St. George’s Cathedral, Jerusalem: May 20th, 2009. The Right Rev’d Suheil S. Dawani, Anglican Bishop in Jerusalem participated in a Conference on May 14 and 15th held at the Carter Center in Atlanta, Georgia. It was entitled - Towards a New Christian Consensus: Peace with Justice in the Holy Land”.
The Conference was chaired by former President Jimmy Carter. Among the participants with Carter Center personnel were leaders from The Kairos Project, Churches for Middle East Peace, and the World Council of Churches.
Bishop Dawani was the only participant in the group from Jerusalem’s Palestinian Christian Community.
The Conferees in anticipating the meeting between President Obama, Prime Minister Netanyahu as well as those with Arab Leaders, at other times, wrote a Letter to the U.S. President which stated: “As you prepare for meetings with Israeli, Palestinian and other Arab leaders, we offer you our support, encouragement and commitment”.
Expressing a new found hope in the Obama Administration’s posture, the Letter went on to say:
“That hope is grounded in the growing consensus across the Christian community that supports a political solution to the Israeli-Palestinian conflict and the new leadership that you bring, both of which will make more possible a real, just and lasting two-state solution and an end to conflict in the region that upholds the security and freedom of both Israelis and Palestinians”.
The Letter ended by saying “as members of your administration have already suggested, we share a concern about how Israeli settlements make that solution less and less possible. Furthermore, we are concerned that a way be found immediately to open the Gaza borders in a manner that respects both humanitarian and security concerns”.
Bishop Dawani on his return to Jerusalem stated: “I was deeply impressed with the upbeat spirit at the Conference and especially in President Carter’s strong belief in the two State Solution to the Palestinian/Israeli conflict”.
The Bishop who had presented a Conference Paper titled “Traditions of the Christian Community in the Land of the Holy One and Threats to its Continuing Presence”, went on to say:
“While I fully recognize the complexities, I believe, as I stated in my Paper, ‘that Christians have historically played a very important leadership role in the spiritual leadership and politics of the region as well as the various public and private sectors of the economy.’”
The Bishop in his Paper outlined a series of positive and helpful steps that can be taken as interim measures until a permanent peace is established. Such initiatives will provide bridges for communal well being and conciliation. In this venue he stressed that:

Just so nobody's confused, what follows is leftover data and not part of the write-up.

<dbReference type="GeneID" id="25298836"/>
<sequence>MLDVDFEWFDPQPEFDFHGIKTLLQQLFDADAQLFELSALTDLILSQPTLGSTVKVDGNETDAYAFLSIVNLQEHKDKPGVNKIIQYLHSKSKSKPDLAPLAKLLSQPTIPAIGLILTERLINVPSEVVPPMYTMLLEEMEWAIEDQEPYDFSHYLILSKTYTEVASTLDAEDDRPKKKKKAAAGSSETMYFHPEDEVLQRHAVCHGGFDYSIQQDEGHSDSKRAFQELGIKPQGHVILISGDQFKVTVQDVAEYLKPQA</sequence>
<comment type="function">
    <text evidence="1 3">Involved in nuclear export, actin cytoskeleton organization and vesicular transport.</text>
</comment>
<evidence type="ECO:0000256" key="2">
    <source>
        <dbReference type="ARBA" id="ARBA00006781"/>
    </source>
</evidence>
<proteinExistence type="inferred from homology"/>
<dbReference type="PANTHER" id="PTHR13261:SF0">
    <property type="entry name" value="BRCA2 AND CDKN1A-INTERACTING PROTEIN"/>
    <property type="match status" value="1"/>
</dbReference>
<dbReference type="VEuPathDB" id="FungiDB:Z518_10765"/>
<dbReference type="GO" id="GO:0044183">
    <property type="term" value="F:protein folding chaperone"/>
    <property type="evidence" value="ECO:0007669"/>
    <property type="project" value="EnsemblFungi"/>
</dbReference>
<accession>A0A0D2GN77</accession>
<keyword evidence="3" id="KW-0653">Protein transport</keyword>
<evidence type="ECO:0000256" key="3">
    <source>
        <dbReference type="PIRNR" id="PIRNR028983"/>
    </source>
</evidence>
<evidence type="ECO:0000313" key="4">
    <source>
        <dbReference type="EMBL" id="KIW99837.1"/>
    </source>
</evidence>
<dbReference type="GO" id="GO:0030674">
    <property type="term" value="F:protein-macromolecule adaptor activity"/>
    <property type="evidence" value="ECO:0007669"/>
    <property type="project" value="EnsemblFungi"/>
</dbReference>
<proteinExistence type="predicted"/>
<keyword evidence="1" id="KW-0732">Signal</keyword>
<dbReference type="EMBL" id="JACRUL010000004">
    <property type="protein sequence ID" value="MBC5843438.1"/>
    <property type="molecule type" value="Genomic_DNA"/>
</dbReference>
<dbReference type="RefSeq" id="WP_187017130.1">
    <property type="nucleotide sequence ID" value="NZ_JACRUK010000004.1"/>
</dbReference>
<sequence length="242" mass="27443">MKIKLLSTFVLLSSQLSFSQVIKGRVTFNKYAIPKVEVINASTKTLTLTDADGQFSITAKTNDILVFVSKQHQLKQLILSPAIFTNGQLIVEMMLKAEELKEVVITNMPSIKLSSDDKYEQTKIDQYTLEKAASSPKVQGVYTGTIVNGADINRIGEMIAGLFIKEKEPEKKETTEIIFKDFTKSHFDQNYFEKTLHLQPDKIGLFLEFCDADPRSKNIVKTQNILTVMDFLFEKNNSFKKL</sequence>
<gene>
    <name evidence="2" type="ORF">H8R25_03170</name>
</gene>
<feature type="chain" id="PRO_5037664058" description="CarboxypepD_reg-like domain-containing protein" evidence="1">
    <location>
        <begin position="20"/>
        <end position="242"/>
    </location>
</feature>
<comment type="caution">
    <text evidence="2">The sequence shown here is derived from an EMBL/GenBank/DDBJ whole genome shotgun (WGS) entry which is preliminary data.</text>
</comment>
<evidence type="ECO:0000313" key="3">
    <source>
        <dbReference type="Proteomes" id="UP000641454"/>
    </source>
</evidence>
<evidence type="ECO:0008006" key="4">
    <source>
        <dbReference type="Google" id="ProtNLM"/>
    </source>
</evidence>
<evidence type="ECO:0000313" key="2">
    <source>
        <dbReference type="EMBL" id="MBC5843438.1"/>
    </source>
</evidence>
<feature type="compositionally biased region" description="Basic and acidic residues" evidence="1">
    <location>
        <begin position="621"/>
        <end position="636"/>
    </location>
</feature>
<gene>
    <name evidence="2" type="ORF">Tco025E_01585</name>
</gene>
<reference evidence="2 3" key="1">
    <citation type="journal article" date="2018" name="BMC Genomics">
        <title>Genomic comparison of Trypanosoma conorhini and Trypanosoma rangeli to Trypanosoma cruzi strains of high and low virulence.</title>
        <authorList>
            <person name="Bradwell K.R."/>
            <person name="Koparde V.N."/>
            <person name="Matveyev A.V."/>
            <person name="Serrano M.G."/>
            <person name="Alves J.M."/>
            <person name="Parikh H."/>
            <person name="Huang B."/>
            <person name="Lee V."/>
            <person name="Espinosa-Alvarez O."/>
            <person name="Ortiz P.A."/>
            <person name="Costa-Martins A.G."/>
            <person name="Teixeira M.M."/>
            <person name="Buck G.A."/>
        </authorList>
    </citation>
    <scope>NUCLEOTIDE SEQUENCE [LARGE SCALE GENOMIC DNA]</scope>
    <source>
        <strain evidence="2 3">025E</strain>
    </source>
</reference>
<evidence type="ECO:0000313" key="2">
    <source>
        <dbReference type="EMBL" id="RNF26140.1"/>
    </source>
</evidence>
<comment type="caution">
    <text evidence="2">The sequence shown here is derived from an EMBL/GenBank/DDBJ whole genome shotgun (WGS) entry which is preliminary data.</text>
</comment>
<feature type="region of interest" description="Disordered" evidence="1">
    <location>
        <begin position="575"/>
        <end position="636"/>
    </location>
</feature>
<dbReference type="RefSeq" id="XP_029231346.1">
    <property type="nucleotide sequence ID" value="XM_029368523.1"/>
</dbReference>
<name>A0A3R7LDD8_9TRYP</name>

“The education and values of local Christians help to create respectful and constructive dialogue among people of different faiths and economic conditions. The urgency to preserve an indigenous Christian community in the Holy Land is crucial to its ability in continuing to serve as a moderating and reconciling element in the social and cultural fabric of the Middle East”.
Guest of the Diocese of Atlanta:
Following the Carter Center Conference Bishop Dawani stayed on in Atlanta as the guest of the Right Rev’d Dr. John Neil Alexander, Episcopal Bishop of Atlanta. On Sunday (May 17th) he was the Preacher at the Cathedral Church of St. Philip at the invitation of the Very Rev’d Dr. Samuel G. Candler, and the speaker at the Dean’s Adult Forum. The Cathedral is reputed to be among the five largest Episcopal congregations in the United States.
Bishop Dawani in his Sermon and at the Forum spoke of the historic Christian presence – the “Living Stones” since the first Pentecost in the Hold Land. While facing many difficult challenges, they remain a vibrant ‘Community of Hope’.
“Christians” he said, “as a community and individually, can and do play an important role in building bridges of dialogue between Christians, Jews and Muslims. And, these bridges” he stressed, “are vital for the dignity and security of all people in the region”.
In facing up to the regional social, political and religious realities, the Bishop, concluded by saying,
“While the challenges are sometimes overwhelming, we have chosen not to fall into thinking of ourselves as victims who are powerless. …. We see ourselves as servants of the “Risen” Christ, empowered to share His love in support of our people and our neighbors. …. The inspiration of the Resurrection gives us the Peace in our Hearts that God's Word is full of Hope and Truth”.